…Maybe those exact lyrics don’t really work, but I never pass up an opportunity to quote Next to Normal.

15. Optionally, quote poetry at her. As my Shakespeare teacher once told me (and as they say in Dead Poets Society), poetry was invented to woo the girl of your affections. And also possibly to lyrically state universal truths and metaphysical concepts while working for social change. Possibly. But also for wooing. I know poetry by no means makes everyone swoon, but I can assure you that if a girl were to quote some Emily Dickinson or T.S. Elliot at me I would probably faint conveniently into her arms. I have many many favorite poems, but right now I adore “To a Stranger” by Walt Whitman and “somewhere i have never traveled,gladly beyond” by e.e. cummings. My favorite lines from that last one are “i do not know what it is about you that closes / and opens,only something in me understands / the voice of your eyes is deeper than all roses / nobody,not even the rain,has such small hands”

16. You could get even more specific with that and take a leaf from the Bard. “If I profane with my unworthiest hand / This holy shrine, the gentle sin is this:/ My lips, two blushing pilgrims ready stand / To smooth that rough touch with a tender kiss.” (Romeo, you flirtatious person you.)

17. Draw her a picture explaining your proposition.

18. Just become Daenerys Targaryen (circa the beginning of book 3, since I’ve not read farther and who knows where her character arch could end up).

19. Get your friend to do it.

20. …just kidding, don’t do that or you’ll look like an idiot. Get your house elf to do it for you, since no one can resist adorable fictional creatures and also they have magic. Just be sure to pay them in socks.

21. Frost it onto partially-burnt loaves of bread and toss them to her unsuspiciously.

22. Find the Doctor, hop into the TARDIS, and pop off and have some adventures, which will make you courageous and bold. Then time travel to the dance, ask her while you still have the confidence, and then when you go back to your own time to wait for the dance, once it happens you’ll have already asked her and there will be nothing to worry about. (Don’t ask me how my logic works on this. I’m not even sure myself. Wibbley-wobbley timey-wimey.)

Okay, if I even had the courage to try any of the slightly more reasonable ideas from my list, I couldn’t pull it off. I have resigned myself to awkwardly sitting at a table in the corner and making puppy eyes at the back of her head. I’m sure she’ll be thrilled. Any additions to the list you may have (silly or otherwise) greatly appreciated. Genuine advice even more greatly appreciated.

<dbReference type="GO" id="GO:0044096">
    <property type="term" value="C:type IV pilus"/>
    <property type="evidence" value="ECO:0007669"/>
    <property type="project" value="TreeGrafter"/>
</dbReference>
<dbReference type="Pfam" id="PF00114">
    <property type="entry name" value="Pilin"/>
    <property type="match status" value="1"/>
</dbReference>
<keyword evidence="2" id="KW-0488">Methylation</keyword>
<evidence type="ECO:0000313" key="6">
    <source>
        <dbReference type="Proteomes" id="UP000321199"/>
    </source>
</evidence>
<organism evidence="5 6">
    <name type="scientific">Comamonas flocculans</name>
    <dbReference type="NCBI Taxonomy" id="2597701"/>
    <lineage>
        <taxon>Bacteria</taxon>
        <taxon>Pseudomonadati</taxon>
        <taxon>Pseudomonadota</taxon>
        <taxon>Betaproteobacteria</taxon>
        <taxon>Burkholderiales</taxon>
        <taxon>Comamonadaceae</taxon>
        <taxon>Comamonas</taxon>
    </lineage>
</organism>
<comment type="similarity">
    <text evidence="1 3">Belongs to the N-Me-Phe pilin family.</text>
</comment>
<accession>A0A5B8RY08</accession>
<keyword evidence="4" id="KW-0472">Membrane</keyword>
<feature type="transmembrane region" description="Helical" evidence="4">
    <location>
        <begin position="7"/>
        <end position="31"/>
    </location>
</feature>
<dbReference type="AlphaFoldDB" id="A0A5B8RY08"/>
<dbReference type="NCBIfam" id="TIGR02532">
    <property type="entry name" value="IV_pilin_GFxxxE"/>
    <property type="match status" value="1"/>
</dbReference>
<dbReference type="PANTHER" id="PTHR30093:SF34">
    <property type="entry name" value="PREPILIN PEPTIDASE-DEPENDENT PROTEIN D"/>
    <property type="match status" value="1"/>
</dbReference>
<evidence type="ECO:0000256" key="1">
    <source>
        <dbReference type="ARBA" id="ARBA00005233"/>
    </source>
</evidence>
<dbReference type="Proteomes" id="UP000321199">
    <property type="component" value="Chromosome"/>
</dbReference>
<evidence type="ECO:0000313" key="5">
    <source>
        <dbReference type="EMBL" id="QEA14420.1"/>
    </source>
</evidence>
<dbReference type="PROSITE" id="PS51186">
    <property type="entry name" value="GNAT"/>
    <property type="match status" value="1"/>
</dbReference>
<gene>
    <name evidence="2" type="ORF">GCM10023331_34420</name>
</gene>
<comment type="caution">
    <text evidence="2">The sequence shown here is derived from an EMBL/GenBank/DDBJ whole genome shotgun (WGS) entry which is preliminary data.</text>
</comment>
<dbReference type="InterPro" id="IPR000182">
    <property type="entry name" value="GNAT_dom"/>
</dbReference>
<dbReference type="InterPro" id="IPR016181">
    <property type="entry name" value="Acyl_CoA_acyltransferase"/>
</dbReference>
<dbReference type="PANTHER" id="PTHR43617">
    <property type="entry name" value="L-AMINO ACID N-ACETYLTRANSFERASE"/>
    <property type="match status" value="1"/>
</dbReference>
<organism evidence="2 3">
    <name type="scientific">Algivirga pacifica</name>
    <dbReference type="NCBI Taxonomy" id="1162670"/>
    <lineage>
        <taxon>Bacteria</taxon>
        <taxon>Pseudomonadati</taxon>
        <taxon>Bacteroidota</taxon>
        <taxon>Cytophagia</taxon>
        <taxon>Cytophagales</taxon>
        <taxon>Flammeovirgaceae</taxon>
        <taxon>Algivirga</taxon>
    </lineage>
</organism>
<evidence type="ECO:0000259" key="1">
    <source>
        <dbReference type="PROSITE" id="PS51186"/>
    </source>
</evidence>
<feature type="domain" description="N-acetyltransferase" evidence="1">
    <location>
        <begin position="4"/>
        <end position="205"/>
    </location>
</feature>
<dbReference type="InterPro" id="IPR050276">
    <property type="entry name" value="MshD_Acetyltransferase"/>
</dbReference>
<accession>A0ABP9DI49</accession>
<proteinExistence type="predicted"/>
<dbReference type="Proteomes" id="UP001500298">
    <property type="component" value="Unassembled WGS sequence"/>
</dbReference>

Because It’s Time I Said This

I am a feminist.

Go ahead and gasp now. Go ahead and think I’m an angsty lesbian who doesn’t shave and hates men. If those are really the first things that pop into your head when you read the above statement, then I invite you to read the rest of this, because you need it most. If your first instinct is to laugh and not take me seriously, you also would do well to hear me out. And go read some other, more eloquent works than mine, while you’re at it. Education is the best way to combat misogyny.

Before we begin, no, I don’t hate men. Not at all. The first friend I ever made in kindergarten was a boy. Everyone called him my boyfriend because apparently women aren’t allowed to have guys who are just plain friends. But that’s more to do with heteronormativity. And I know there’s an awful lot of injustice towards men too–people forget that with all the gender roles women are supposed to conform to, it’s also hard to have everyone expect you to be strong, physically capable, dominant, and in control of your emotions. I know that things are dreadfully unfair to people who don’t conform to our gender binary, they don’t even have a legally recognized gender, and to say that is an injustice is putting it more than mildly. There are so many things that need fixing in our society. I’ll probably post more about those later. But today I am here to talk to you about feminism, and why I consider myself a feminist.

I don’t typically like to post when I’m angry. Ranting gets you nowhere, generally speaking, and I believe people often say things in anger they don’t mean. But with social justice issues, I think it’s different. Getting furious about injustice towards women gives me an odd sort of clarity on the subject, and if I’m ranting then so be it. It’s time I brought the conversation about feminism to my own blog, because much as people talk about it there is still an incredible amount not being done to change things. I need to talk about this.

Because there are those who stick up for people like Elliot Rodger, who killed six people and himself because he believed he was entitled to the women who rejected him, and the people defending him say those he killed had it coming. That the girls owed him sex because he “needed” it. And tweets and other social media statements are rarely as “soft” as “I don’t blame guns, I blame blondes for this one.”

Because my dad doesn’t believe he is a misogynist, and when I try to call him out on it I get told I’m “overreacting.” And if he were reading this, I would get into trouble for saying so.

Because feminists everywhere get told they are overreacting. Because nine times out of ten people laugh at me, or give me pitying looks, or adopt a “look what the cat dragged in” expression when I start talking about feminism. Because nobody takes me seriously. Because in our society to be an angry woman is to be not taken seriously.